In my free time I like polishing my algorithm / programming skills (well, my skills suck and I try to improve them) by solving problems on pages like topcoder.com or uva.onlinejudge.com. Usually I can write and code correct algorithm for simpler problems - I understand most of the basic concepts regarding things like recursion or graphs.
The problem is, that most of the time, I fail at solving harder problems. As for now, I stumbled across this one (on spoj.pl):
Little Johnny is playing with his small magical stamp, trying to draw a bunny on a piece of paper that is a square k by k divided into unit squares with side 1. Johnny’s stamp is a square with side 3 and consists of smaller squares with side 1. Exactly two of these squares are protuberant. Moreover, both protuberant squares are in the same row or in the same column. If Johnny wants to draw pictures using this stamp, he presses it to the piece of paper in such a way that its protuberant squares exactly match some squares of the piece of paper. If some protuberant square touches the piece of paper, the touched square on the piece of paper changes its color — from black to white or from white to black. The small stamp may lay partially outside the piece of paper, but the protuberant squares always have to lay inside. The stamp can be shifted in any way, but it cannot be rotated.
In the beginning the piece of paper is whole white. The bunny consists of some number of squares that are black (all the remaining ones have to be white). Johnny tried to draw the bunny with his small stamp for quite a long time, but he did not succeed (this does not necessarily mean that the bunny cannot be drawn, but only that it is very difficult to draw pictures on such a large piece of paper using such a small stamp!). So he asked his older brother, big John, for help.
Big John can help little Johnny by giving him his big magical stamp. The big stamp has size s by s and has an arbitrary number of protuberant squares (these squares do not necessarily need to be located in the same row or column). This stamp works just like the small stamp, but enforces one additional constraint — it can only be pressed at the piece of paper if it lies totally inside the piece of paper.
Before big John gives little Johnny his big stamp, he would like to make sure that the stamps used together are sufficient to draw the bunny. He asked you for help in determining that. Input
The first line of the standard input contains one integer t (1 ≤ t ≤ 10) denoting the number of test cases.
A description of a single test case starts with a line with two integers s and k (1 ≤ s ≤ k ≤ 1000, 1 ≤ s ≤ 200) separated by a single space. They denote the size of big John’s stamp and the size of the piece of paper.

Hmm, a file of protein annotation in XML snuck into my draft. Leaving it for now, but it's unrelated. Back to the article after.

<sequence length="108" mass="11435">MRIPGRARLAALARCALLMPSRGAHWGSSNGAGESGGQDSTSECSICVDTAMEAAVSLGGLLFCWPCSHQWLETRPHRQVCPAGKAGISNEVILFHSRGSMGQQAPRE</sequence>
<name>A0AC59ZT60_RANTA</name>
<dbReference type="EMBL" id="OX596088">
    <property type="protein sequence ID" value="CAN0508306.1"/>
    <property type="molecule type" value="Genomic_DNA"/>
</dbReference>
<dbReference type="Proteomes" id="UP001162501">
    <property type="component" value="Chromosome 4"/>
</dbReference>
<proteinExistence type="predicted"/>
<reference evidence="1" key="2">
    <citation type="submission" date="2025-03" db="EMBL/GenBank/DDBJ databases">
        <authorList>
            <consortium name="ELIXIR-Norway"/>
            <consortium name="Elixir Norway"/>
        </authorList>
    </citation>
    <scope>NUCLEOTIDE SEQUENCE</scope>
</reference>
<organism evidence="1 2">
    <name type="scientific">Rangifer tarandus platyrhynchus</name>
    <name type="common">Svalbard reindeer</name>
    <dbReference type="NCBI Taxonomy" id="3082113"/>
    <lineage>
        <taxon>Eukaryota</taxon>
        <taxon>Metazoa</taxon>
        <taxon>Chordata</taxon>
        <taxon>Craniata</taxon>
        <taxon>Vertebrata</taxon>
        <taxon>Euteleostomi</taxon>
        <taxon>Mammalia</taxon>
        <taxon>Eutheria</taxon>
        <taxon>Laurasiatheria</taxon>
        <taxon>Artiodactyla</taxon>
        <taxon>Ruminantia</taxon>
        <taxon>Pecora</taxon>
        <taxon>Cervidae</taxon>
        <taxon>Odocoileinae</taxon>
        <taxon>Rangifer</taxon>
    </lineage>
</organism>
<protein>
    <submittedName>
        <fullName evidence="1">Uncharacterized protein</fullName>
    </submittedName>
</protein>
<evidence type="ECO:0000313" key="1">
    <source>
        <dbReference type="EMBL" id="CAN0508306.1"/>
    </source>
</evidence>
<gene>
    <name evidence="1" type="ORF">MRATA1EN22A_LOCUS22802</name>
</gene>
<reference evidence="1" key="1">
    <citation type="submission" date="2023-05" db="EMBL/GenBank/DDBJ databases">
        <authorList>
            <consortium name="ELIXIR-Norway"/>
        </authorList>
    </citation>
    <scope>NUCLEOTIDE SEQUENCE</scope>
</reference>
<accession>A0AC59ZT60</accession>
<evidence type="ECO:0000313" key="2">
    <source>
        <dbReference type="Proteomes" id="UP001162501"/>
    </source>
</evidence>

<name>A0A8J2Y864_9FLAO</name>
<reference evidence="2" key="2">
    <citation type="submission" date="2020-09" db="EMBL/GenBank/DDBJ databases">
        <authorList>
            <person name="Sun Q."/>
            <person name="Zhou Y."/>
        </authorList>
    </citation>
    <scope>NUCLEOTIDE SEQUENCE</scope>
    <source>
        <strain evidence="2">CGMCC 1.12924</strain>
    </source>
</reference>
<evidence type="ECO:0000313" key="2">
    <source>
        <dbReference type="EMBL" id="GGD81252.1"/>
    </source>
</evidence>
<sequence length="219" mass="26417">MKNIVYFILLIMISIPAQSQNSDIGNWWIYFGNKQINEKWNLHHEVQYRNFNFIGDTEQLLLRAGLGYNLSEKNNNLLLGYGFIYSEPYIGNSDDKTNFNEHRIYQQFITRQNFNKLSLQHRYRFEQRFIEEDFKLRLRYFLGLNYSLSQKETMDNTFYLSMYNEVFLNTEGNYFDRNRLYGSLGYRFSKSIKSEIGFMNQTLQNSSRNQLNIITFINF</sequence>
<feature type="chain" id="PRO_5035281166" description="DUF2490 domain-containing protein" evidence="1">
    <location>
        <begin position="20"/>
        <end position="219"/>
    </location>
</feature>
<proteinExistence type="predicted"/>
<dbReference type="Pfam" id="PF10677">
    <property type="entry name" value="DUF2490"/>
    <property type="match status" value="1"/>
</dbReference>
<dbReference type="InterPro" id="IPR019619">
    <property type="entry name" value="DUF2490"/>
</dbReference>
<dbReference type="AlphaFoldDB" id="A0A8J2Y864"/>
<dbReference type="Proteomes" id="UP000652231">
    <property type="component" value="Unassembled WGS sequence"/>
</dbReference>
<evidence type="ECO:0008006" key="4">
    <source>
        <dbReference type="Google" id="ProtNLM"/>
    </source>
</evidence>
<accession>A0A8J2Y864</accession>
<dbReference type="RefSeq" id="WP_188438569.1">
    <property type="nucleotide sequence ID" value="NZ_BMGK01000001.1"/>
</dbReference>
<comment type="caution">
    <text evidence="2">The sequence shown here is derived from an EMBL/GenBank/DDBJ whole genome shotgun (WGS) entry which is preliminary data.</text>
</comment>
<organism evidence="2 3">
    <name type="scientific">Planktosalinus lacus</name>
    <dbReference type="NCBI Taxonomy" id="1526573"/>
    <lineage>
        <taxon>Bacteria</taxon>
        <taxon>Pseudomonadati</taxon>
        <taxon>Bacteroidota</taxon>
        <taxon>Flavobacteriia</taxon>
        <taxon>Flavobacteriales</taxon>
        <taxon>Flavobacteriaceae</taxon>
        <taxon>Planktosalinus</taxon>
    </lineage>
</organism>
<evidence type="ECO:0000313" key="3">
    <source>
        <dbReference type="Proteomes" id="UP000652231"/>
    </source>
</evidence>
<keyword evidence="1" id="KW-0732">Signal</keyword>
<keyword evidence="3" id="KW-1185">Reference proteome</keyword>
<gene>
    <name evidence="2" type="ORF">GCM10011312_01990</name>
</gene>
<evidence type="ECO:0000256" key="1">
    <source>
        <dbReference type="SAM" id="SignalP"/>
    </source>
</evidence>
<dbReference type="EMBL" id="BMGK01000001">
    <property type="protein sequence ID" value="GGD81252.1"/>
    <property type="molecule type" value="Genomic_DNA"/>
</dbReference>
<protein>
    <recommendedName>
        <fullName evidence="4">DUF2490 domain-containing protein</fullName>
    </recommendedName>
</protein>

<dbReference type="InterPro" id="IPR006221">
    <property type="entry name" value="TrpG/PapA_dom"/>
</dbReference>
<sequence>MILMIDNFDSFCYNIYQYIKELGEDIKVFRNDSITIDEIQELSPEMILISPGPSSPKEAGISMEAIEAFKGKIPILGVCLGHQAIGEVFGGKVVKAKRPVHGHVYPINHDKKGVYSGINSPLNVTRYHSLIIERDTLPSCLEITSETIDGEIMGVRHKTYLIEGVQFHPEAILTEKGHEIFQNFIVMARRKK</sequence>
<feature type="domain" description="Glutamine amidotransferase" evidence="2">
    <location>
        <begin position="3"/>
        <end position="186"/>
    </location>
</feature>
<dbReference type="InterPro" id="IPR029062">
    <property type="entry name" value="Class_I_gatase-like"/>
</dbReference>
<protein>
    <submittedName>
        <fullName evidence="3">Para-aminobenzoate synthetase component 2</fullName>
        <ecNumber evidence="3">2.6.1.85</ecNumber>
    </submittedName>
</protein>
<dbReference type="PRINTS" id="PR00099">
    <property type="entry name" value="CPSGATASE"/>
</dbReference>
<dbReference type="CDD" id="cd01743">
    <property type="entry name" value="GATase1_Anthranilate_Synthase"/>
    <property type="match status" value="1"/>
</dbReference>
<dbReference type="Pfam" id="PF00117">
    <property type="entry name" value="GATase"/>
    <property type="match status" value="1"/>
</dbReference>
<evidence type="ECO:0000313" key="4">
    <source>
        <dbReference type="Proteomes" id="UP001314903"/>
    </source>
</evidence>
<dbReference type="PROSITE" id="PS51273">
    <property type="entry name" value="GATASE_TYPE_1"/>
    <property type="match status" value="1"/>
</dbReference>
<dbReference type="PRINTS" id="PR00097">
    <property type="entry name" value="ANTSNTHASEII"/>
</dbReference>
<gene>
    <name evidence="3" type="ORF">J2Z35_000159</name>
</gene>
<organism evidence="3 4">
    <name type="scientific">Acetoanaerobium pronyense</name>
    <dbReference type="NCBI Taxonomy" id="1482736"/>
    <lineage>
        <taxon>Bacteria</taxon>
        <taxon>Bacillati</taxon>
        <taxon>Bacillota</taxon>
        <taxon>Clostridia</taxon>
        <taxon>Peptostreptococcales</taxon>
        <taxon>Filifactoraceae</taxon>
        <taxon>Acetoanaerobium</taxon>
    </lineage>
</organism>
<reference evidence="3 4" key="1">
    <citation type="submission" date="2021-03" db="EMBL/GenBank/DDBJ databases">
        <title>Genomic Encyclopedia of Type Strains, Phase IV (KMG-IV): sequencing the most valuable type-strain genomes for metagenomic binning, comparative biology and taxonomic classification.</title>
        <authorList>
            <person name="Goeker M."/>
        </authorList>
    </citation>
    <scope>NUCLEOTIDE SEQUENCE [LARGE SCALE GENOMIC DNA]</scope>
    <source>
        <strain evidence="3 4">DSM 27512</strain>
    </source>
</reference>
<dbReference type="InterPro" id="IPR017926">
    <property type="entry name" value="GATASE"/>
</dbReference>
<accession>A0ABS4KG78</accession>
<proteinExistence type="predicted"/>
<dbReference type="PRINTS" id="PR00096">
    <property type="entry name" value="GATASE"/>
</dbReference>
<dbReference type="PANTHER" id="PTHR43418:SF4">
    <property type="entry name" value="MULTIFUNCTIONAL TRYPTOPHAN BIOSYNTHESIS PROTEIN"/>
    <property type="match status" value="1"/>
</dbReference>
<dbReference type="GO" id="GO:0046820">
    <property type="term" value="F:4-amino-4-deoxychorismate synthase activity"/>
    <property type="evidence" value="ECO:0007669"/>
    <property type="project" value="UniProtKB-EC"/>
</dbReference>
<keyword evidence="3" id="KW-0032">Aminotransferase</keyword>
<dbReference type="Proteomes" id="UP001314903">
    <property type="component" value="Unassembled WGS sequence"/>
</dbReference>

The following three lines contain a description of the little Johnny’s stamp. Each of these lines contains three characters 0 or 1. Such a description shows how does a white piece of paper look like after pressing the small stamp: 0 represents a white square, and 1 — a black square. Exactly two characters in these three lines are ones and are both located either in the same row or in the same column. Please note that such description does not illustrate the design of the stamp itself — the stamp is symmetric to the figure drawn by it on the piece of paper.
The following s lines contain a description of the big John’s stamp in a similar format; this description may, however, contain an arbitrary number of ones. The following k lines describe the bunny, in the same format as the one used in the descriptions of stamps. A one represents a black square, whereas a zero — a white square.
For each test case write out to the standard output a single line with a word "YES" (without quotation marks) or "NO", depending on whether the bunny from the test case can be drawn using the stamps from the test case (together).
For the input data:
2 3 8 010 000 010 000 010 011 01100000 00100000 00010000 00001100 00011110 10111100 01111100 01111110 5 10 001 001 000 00000 10100 00001 00001 00100 0011110000 0000111000 0010011100 0111001110 1110000000 1101001000 1000001100 0110110110 0001001000 0000110000
the correct output is:
The trick is, that the fact that I can code simple solutions, doesn't mean, that I can code the hard ones. It is similar to the fact, that in some games, after reaching certain level, killing weak enemies doesn't give you any(or very low amounts) experience.
I don't want any solutions nor ready algorithms - but can I ask for some guidelines?
What is a correct way of thinking when trying to solve this kind of problems (or this specific one)?